Seaweed Extract Emerges as Potential Lymphoma Treatment

In some unexpected news, seaweed extract may eventually emerge as a lymphoma treatment, according to laboratory research presented at the second AACR Dead Sea International Conference on Advances in Cancer Research: From the Laboratory to the Clinic in Jordan.
What makes seaweed so special? Apparently, it contains a chemical called fucoidan, which is a sulfate polysaccharide similar to heparin in structure, and that has been reported to fight tumors in mice and in some cell lines, one of the study's authors, Mohammad Irhimeh said at the conference.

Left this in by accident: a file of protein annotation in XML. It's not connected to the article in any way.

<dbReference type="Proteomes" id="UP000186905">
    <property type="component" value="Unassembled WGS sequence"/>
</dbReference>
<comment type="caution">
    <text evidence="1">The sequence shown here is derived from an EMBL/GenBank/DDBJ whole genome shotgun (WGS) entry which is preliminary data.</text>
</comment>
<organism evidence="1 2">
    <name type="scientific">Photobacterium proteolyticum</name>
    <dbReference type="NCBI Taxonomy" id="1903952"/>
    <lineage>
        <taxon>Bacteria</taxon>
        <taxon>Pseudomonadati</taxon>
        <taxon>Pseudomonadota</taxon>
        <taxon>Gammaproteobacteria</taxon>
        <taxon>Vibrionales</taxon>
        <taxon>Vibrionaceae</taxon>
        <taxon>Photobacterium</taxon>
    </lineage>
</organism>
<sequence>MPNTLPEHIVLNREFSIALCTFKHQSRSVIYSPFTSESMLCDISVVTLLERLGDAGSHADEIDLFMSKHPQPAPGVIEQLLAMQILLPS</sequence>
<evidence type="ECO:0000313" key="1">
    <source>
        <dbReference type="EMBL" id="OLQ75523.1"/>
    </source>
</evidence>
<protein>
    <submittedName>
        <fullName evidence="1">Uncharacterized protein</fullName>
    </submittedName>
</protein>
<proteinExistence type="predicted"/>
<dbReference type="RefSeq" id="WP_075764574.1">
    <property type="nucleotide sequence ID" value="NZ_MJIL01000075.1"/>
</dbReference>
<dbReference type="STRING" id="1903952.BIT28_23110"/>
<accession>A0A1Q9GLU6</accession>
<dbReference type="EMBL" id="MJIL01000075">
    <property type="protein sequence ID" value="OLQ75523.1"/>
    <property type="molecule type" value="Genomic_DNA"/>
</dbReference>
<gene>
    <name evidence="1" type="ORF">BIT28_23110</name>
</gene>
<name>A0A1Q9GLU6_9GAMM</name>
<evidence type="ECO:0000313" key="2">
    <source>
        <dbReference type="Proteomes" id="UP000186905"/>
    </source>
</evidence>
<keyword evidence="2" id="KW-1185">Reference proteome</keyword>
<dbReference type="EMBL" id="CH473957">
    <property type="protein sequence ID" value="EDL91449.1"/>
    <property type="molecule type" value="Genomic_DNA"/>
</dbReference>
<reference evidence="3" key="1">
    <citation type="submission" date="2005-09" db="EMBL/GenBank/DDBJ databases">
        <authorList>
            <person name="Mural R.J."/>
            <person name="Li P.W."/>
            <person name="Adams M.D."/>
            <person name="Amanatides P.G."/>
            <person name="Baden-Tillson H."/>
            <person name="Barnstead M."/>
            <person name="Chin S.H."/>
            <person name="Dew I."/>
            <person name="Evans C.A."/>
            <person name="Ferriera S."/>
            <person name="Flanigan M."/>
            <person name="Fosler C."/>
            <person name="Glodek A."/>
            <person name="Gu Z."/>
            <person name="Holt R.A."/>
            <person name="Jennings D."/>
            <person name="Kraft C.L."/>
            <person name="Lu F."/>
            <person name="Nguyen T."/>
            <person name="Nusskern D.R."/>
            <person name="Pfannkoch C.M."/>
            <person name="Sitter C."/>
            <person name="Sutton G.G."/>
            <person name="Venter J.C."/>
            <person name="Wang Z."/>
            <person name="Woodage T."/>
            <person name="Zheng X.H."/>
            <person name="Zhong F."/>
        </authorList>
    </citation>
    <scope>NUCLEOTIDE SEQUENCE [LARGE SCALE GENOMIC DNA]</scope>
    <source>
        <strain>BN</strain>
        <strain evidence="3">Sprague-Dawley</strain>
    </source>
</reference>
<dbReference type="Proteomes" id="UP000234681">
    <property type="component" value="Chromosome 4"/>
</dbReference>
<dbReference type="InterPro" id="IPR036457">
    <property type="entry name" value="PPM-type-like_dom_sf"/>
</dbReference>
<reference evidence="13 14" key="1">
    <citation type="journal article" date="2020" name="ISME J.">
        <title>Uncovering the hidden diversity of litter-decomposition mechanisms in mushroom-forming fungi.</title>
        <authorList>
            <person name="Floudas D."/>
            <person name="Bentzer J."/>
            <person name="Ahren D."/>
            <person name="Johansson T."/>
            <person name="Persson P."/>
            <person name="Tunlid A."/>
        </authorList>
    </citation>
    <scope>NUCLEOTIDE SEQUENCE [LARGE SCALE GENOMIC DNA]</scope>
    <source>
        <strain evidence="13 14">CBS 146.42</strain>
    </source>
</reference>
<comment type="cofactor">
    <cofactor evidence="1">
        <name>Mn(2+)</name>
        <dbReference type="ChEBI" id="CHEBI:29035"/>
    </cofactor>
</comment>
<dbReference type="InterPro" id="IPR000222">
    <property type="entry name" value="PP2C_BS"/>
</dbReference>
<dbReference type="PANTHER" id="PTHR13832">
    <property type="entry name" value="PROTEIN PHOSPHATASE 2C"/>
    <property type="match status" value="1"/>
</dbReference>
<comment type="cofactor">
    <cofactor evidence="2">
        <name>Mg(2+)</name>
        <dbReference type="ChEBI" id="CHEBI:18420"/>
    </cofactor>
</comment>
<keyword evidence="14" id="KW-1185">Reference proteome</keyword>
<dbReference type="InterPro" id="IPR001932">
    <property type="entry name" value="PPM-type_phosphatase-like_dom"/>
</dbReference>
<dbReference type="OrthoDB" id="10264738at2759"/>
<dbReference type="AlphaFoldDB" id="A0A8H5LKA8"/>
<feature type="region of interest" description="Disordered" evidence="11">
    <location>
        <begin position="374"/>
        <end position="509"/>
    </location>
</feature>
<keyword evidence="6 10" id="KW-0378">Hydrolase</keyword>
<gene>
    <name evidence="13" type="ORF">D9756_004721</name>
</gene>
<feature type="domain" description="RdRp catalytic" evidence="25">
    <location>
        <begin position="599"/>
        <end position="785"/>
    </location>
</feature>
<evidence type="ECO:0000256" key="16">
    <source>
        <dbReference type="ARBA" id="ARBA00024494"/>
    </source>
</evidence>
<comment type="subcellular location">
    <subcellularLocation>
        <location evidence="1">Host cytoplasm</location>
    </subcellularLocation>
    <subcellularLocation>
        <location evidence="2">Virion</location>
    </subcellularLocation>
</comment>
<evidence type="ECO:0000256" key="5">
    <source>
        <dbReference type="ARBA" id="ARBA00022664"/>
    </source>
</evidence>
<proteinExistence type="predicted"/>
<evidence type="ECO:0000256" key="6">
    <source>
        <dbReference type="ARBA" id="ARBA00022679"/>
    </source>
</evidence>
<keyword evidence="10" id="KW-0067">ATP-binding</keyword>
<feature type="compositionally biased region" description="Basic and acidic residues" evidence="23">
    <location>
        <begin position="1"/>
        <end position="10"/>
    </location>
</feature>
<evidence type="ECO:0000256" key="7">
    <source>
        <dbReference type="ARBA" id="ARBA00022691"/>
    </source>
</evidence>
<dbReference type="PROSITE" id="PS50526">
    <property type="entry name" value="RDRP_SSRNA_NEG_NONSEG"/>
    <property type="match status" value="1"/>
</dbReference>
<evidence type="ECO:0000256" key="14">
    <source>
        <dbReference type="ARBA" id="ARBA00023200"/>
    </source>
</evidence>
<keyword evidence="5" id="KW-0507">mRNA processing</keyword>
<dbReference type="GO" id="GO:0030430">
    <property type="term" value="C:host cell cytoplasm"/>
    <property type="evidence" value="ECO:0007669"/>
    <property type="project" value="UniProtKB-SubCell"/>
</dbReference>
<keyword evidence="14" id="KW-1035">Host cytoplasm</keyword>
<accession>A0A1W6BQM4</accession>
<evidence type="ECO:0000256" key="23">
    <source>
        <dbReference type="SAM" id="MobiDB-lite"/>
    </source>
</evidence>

Irhimeh, from the Hashemite University in Jordan, worked with colleagues from the University of California, Berkley and the Royal Hobart Hospital in Australia on the project. The researchers say they found fucoidans had an inhibitory effect on the growth of lymphoma cell lines, while keeping healthy cells intact. The researchers also noted a significant pattern of activity in the genes known to be linked with apoptosis, or cell death, in lymphoma.
The scientists used commercially available seaweed extract for the experiment.
SOURCE: American Association for Cancer Research, news release, March 10, 2010

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